One thousand, two hundred and twenty-eight metres above sea level is where you find Sweden’s highest mountain station: Låktatjåkko. It takes you a couple of hours to walk there from Björkliden and half-way is probably where you’ll start craving the waffles.
I’ve been here plenty of times — in summer as well as winter — and I guess that’s why I’m already thinking about the waffles. I’m trying to decide whether to go for cloudberry or raspberry jam, but in the end I give in: it has to be cloudberries — I’m in Lapland after all and the berry is in many ways synonymous with Låktatjåkko, as the mountain hut has used the cloudberry in its logo for a long time. If you want to add additional heavenly flavours go for the waffle with cloudberries and Västerbotten-cheese!
The hut was built in 1939, in the middle of a raging war. The land west of Kiruna was a roadless land and hiking paths and watercourses were used for all transport. Sure, the railway was built back in 1902 and even if the railroad was called ‘the Ore Line’ and used for ore, tourists could go by train up to Björkliden.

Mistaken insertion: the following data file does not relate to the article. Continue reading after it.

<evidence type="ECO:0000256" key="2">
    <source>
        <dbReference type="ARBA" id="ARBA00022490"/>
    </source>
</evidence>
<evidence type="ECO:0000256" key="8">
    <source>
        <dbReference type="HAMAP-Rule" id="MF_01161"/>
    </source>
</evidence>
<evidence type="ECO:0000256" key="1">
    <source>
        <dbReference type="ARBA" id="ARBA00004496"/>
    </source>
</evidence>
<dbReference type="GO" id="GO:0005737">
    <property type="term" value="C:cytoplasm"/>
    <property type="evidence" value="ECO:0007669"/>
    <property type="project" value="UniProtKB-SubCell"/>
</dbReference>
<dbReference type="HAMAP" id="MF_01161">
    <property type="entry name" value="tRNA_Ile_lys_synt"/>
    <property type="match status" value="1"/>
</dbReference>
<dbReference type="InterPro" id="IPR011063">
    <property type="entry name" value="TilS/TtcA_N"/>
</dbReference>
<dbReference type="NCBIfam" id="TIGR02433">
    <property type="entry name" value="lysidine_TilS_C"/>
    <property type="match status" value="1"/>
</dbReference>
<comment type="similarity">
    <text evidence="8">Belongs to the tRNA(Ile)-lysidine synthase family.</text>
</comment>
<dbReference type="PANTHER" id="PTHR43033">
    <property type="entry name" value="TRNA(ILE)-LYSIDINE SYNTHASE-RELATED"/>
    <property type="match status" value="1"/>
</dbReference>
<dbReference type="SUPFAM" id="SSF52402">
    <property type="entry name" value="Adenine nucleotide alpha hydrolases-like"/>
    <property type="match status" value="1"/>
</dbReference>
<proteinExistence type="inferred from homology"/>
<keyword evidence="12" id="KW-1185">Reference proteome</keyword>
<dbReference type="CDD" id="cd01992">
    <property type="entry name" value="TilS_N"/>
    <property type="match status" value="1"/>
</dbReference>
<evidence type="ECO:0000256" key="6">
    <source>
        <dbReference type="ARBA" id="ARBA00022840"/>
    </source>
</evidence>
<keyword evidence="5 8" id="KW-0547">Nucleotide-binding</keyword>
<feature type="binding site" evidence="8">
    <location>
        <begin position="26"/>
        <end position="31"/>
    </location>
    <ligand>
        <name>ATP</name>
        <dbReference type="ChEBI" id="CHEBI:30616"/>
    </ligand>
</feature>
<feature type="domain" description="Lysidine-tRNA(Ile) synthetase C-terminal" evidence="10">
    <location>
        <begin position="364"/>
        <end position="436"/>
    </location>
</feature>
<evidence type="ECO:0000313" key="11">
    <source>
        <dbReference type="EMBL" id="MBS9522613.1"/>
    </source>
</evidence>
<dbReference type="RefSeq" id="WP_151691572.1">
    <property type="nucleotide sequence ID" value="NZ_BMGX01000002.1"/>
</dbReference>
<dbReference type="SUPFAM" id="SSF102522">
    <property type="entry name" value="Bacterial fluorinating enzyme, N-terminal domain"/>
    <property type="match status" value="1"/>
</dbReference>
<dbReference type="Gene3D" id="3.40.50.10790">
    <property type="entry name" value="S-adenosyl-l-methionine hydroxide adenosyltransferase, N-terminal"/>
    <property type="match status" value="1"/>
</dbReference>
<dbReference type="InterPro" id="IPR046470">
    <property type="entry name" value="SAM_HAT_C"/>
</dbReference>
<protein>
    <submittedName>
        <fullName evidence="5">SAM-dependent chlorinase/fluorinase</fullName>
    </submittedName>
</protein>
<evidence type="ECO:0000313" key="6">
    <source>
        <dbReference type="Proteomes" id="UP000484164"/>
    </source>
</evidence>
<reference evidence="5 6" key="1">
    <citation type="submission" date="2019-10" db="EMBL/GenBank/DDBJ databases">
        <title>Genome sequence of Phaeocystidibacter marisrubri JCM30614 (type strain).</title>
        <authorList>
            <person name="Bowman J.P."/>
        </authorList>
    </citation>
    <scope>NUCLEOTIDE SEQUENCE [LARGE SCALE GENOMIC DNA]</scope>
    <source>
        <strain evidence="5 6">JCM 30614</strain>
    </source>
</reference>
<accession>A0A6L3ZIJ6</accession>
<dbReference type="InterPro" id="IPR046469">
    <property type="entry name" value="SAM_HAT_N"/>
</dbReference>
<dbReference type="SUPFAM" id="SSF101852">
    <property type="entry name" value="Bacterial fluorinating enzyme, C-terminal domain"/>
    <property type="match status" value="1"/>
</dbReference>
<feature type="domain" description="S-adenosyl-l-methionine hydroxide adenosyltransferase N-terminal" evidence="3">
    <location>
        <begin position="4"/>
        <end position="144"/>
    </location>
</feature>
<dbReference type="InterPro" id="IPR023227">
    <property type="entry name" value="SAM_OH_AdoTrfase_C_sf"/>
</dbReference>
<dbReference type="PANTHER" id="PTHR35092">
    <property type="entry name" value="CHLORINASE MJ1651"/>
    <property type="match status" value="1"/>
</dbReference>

Not all mountain huts in Sweden offer you a bit of la dolce vita between bare rock outcrops, moss and last winter’s snow, but ‘Låkta’ is definitely one of those places.
People have always been interested in locations that are highest up and furthest away, so it was decided that a hut would be built in the Luoktačohkka mountain pass. It was probably no coincidence that it was built during the war, but since then — the end of the Second World War — the 75-year-old hut has served us life-loving mountain hikers in style. Not all mountain huts in Sweden offer you a bit of la dolce vita between bare rock outcrops, moss and last winter’s snow, but ‘Låkta’ is definitely one of those places; after your three-course dinner you just want to huddle up in front of the fireplace and enjoy the contents of your cognac cup.
It’s true that Swedish-style mountain hiking has always been like a snail struggling with its heavy load across the land, but there is something charming about this, too. Carrying your own house on your back. I don’t mind it. I’ve got nothing against sleeping in a tent and carrying heavy loads. At no other point in life will it be easier to choose a room with a view than when you’re effectively carrying it. Soon you will understand that ‘the road is worth the effort’ every time you set off on a hike through the mountains of Swedish Lapland. In the past it was all about getting from a to b whilst carrying a slightly too heavy rucksack. Perhaps power through all the stretches on Kungsleden — the King’s Trail.
But lately the focus has changed slightly.